British wildlife recordings
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Skokholm Island, Pembrokeshire: OS Grid Reference(173500,205500)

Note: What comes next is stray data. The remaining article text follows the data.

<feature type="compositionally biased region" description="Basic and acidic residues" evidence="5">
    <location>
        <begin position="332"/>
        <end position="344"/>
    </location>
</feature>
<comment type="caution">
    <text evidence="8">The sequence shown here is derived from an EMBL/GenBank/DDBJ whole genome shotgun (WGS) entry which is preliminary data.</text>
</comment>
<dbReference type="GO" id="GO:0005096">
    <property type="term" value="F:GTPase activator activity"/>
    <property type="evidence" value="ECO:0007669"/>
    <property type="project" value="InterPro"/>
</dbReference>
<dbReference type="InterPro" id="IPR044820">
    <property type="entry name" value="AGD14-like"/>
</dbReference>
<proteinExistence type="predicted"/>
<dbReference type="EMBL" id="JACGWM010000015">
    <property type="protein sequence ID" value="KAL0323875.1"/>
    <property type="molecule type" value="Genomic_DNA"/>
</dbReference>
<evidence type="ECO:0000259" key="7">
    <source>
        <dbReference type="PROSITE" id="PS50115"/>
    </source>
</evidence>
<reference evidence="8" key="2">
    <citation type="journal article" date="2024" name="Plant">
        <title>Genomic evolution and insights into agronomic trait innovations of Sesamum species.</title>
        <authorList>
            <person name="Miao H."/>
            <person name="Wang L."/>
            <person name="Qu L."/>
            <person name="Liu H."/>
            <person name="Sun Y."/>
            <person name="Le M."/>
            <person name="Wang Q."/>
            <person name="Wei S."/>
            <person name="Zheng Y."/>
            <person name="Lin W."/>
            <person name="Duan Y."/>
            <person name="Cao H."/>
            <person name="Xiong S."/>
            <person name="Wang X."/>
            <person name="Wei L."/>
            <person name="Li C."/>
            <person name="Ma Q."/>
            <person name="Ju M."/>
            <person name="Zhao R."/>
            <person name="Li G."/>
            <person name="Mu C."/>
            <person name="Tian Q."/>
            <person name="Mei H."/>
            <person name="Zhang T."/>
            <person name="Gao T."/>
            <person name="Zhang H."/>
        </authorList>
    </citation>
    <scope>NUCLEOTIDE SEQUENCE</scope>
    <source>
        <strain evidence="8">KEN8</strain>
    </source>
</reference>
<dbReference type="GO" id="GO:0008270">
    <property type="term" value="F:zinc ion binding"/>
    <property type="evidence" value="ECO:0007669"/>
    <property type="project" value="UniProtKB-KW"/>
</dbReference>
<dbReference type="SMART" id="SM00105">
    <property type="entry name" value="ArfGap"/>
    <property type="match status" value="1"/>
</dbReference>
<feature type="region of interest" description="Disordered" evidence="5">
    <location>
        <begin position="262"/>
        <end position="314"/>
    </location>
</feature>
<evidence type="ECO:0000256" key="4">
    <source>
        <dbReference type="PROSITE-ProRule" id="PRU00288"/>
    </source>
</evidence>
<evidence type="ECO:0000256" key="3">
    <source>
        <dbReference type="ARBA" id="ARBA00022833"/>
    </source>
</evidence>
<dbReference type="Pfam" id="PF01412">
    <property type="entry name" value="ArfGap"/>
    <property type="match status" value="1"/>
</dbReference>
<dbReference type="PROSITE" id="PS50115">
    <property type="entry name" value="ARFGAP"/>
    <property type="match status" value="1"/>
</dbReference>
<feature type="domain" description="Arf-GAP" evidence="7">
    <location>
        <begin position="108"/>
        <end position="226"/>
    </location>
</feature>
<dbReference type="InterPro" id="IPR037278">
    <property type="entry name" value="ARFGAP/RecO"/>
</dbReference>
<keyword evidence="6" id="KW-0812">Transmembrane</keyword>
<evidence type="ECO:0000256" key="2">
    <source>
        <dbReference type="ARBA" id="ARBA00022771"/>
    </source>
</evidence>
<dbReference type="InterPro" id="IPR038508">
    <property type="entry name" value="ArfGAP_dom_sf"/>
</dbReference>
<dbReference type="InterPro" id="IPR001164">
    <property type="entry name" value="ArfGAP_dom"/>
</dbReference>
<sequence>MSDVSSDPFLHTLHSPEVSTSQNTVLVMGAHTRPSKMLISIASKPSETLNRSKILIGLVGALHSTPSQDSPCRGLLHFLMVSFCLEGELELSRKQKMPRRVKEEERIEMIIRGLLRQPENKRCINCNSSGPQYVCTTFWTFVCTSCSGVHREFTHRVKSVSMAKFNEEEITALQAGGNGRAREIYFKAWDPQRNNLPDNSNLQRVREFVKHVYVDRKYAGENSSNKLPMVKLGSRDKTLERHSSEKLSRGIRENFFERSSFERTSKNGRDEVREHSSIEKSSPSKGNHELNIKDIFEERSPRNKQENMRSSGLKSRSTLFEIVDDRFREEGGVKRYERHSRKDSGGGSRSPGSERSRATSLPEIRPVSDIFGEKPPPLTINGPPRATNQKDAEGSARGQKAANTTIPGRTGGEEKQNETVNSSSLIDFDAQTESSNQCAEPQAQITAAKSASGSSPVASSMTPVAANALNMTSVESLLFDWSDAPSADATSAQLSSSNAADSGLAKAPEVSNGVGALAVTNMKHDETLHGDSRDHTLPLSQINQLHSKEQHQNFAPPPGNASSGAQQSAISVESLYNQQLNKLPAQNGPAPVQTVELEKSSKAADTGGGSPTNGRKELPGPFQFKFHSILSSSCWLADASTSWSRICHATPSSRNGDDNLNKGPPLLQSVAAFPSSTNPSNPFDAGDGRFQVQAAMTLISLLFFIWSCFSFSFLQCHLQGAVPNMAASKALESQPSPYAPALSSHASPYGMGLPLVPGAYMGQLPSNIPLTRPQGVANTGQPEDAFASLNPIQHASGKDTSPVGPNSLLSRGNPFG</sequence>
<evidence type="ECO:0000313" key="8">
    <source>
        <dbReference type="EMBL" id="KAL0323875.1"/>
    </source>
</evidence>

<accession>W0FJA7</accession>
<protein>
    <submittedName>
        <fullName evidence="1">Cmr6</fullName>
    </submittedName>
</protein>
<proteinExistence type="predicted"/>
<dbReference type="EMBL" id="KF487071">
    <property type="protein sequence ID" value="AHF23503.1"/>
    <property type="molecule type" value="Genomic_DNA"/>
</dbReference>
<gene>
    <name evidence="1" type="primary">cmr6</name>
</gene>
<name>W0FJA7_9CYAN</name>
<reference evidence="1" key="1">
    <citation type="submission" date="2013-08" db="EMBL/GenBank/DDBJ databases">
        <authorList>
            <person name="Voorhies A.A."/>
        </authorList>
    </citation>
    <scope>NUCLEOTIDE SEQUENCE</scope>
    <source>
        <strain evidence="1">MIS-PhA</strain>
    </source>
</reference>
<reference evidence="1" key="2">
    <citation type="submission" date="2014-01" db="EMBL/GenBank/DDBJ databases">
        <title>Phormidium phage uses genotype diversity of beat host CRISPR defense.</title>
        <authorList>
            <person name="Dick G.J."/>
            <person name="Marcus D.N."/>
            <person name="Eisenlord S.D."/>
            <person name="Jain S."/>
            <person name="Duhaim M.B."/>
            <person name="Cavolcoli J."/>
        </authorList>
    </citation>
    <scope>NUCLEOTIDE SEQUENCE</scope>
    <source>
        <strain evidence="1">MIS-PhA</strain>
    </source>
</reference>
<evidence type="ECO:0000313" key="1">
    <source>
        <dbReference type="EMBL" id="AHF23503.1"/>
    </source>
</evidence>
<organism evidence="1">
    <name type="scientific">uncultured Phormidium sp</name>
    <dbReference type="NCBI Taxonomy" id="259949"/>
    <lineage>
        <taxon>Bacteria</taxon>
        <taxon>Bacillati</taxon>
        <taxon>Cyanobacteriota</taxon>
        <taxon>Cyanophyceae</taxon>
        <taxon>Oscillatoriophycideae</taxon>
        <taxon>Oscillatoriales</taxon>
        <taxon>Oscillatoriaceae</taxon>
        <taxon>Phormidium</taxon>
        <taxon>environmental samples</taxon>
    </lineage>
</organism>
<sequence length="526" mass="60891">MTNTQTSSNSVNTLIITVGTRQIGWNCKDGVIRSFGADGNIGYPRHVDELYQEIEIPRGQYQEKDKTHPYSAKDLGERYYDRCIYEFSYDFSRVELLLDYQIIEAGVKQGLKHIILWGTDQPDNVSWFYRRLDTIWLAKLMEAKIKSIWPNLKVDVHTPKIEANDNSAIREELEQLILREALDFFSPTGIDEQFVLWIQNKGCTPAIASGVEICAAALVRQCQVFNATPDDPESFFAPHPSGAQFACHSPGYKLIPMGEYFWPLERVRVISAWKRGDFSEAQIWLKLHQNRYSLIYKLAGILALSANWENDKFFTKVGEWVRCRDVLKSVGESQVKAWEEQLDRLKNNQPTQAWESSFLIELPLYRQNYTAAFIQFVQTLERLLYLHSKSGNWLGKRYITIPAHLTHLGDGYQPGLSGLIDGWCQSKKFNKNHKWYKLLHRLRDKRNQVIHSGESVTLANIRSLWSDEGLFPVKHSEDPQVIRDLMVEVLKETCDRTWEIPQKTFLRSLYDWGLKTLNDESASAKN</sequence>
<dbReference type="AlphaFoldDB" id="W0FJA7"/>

The song of the Manx shearwater, recorded at Skokholm, Pembrokeshire. One of the largest of Britain's 'tube-nose' seabirds, the Manx Shearwater is a true master of the sea. It is often seen gliding fast and purposefully just above seawater, with wing tips seeming to cut or 'shear' the surf. Food, which mostly consists of small fish and molluscs, is taken on or below the surface of the water. Unlike the ease with which they traverse the marine expanse, these birds can appear awkward and ungainly when walking on land. The plumage is sharply divided into dark, glossy brown upperparts and greyish-white underparts. Both male and female are alike. Manx shearwaters nest in burrows and therefore prefer cliff slopes that have large stretches of turf. In the process of rearing their single chick parent birds may travel as far as six hundred miles offshore to seek food. Breeding colonies are often huge and are especially active when parent birds return to their nests for the night. It is at this time that the adults utter their characteristic, eerie cooing calls. Manx Shearwaters reside in breeding sites along the western coast of the British Isles. During the deep winter months many of these birds travel across the Atlantic Ocean to spend time on the coast of South America, returning to British waters in February.
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